BANGKOK – As the street protests in Bangkok continue to simmer, the Big Q question now among Thai opinion-makers is whether caretaker PM Yingluck Shinawatra will continue to stay or be deposed either by the Constitutional Court or the National Anti-Corruption Commission (NACC).
Ekachai Chaiyanuvat, vice dean of Siam University’s Law Faculty, said that MS Yingluck had already lost her status as prime minister the moment she dissolved parliament and called a snap election last December. “She is practically acting as head of a caretaker government waiting for a post-election government to be set up and get started to work sooner or later,” Ekachai said in an interview.
Both the Constitutional Court and the NACC could find Ms. Yingluck guilty of having abused her powers involving the transfer of a senior government official a few years earlier or having failed to combat corruption among those involved in the government’s populist Rice program.
If convicted by either independent body, Ms. Yingluck, sister of deposed leader Thaksin Shinawatra, could be removed from office and banned from politics.
But Ekachai said that it will be “very unlikely” for Ms. Yingluck to lose her caretaker premiership under any clause of the constitution or rule of law.
Ms. Yingluck is facing charges of having abused her power and the case is now being handled by the Constitutional Court following a ruling by the Administrative Court that the transfer of Thawil Pliensri from the post of Secretary-General of the National Security Council (NSC) to an inactive post of adviser to the prime minister was “illegal.”
The Constitutional Court has demanded that Ms Yingluck defend herself over the Thawil case later this month, and the anti-graft agency has also commanded her to defend the government’s Rice program that is allegedly riddled with corruption at working levels.
The caretaker government already resolved to return the NSC chairmanship to Thawil while Ms. Yingluck will certainly insist to the NACC that the populist rice program was good at the policy level and that she had instituted several measures in fighting corruption at the working levels.
But even if MS Yingluck is found guilty of any wrongdoing in the 2 cases, which would be forwarded to a criminal or civil court, she could still legally keep her status as head of the caretaker government, Ekachai said.
“She is just acting as head of a caretaker government, waiting for a post-election government to replace her own. The Constitutional Court or the NACC cannot deny her such a legal status despite all accusations filed against her and subsequent rulings,” he said. It remains to be seen how soon the Election Commission will hold a new election after the 2 February polls which were declared null and void by the Constitutional Court. The court ruling was based on the failure of some Thai citizens to vote because of the disruption created by in part by anti-government protesters.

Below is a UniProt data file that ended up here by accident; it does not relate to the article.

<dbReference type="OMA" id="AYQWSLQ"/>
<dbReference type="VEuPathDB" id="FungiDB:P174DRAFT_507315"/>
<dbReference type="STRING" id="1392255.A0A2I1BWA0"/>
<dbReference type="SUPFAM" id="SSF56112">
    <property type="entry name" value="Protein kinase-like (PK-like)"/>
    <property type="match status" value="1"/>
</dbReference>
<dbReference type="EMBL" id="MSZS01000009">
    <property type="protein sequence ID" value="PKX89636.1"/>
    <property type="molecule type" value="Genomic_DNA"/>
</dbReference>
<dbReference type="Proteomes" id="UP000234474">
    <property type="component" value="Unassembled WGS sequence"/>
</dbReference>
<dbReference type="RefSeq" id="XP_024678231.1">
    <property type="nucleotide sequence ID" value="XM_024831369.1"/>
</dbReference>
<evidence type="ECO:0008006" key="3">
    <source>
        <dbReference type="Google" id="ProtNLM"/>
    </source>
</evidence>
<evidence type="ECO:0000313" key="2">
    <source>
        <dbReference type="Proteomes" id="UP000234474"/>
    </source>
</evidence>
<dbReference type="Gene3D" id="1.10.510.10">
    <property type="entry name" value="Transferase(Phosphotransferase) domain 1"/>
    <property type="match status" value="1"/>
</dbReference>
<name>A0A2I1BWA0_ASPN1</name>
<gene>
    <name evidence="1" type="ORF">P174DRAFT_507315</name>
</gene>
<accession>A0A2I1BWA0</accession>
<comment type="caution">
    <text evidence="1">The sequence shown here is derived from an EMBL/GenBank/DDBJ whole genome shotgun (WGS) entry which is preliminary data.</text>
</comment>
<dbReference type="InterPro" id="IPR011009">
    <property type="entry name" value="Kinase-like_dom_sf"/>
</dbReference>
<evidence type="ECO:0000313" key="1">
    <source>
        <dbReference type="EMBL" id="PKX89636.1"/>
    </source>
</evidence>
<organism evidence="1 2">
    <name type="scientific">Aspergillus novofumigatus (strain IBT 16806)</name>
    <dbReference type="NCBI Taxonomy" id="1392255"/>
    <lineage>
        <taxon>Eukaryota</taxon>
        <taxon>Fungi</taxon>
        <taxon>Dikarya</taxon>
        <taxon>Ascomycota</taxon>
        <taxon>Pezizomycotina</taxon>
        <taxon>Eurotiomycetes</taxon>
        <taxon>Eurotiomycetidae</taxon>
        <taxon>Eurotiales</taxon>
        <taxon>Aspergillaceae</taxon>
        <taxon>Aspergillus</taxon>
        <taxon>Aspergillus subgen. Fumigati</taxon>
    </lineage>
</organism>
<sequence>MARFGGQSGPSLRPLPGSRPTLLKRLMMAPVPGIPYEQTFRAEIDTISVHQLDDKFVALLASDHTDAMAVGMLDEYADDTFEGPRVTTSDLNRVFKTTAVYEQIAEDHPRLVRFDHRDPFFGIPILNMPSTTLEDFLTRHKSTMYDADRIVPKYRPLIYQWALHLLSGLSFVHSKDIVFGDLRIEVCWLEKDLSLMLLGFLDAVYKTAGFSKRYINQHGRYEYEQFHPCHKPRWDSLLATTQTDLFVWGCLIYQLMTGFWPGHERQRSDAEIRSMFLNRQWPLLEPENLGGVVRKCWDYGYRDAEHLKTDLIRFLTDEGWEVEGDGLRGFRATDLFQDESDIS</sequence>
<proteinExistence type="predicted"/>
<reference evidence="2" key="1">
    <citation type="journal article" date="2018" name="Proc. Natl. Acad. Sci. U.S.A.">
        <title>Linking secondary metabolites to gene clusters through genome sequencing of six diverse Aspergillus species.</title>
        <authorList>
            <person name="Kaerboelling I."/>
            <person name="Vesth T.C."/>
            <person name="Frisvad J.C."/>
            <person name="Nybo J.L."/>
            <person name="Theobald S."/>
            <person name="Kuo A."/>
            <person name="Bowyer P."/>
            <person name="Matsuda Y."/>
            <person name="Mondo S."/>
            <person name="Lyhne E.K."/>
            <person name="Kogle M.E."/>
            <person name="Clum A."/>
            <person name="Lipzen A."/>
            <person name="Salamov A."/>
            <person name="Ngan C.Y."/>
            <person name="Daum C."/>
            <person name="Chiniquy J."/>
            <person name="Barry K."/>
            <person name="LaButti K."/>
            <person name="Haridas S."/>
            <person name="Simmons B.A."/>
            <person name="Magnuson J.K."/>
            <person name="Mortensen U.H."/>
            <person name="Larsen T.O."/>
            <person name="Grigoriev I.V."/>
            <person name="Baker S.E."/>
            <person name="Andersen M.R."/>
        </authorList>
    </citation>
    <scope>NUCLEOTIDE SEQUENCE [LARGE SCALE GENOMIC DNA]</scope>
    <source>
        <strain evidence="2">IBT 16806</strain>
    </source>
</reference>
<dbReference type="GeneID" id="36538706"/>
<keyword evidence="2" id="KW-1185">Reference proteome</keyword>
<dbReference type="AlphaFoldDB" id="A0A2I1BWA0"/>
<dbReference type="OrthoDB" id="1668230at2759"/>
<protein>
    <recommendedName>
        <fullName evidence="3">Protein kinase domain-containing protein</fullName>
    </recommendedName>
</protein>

According to Ekachai, who is also spokesman of the Assembly for the Defense of Democracy, the current Senators in the upper house cannot replace the elected premier with a non-elected one since there is nothing in the Thai Constitution that gives them that power.
Most non-elected Senators, former opposition MPs and anti-government street protesters, who have persistently pressed for MS. Yingluck to step down over the past few months, have called on the 2 independent bodies to remove Ms. Yingluck as caretaker premier and replace her with a non-elected one.
While some of her political opponents have cited a clause of the constitution which allows the appointment by the Thai Monarch of a non-elected premier, others have repeatedly called for a military coup to overthrow her caretaker government.
There are speculations that prominent figures such as privy Counsel Palakorn Suvannarat, former Premier Anand Panyarachun and former Foreign Minister Surakiart Sathirathai, among others, have been sounded out to succeed Ms. Yingluck as the non-elected prime minister.
“The Constitution does by no means allow legislators in the upper house to pick anyone to replace an elected premier even if she is found guilty of the charges of abuse of power or negligence of duty. The vacuum of political power desired by those opposed to the government will not be made to happen simply by ousting the elected premier who might be replaced with a non-elected one,” Ekachai said.
Thai heads of government will only be picked from among elected lawmakers under democratic rule and in accordance with the constitution, he said.
Ekachai’s comments coincided with a massive gathering of tens of thousands of Red Shirt activists in the western outskirts of Bangkok to show support for the elected premier even as they scored the Constitutional Court and NACC for alleged “foul play.”
Vowing to fight for justice and uphold democratic rule, the pro-government demonstrators charged that the members of the independent bodies are “anti-democracy aristocrats.” – Paul Ebeling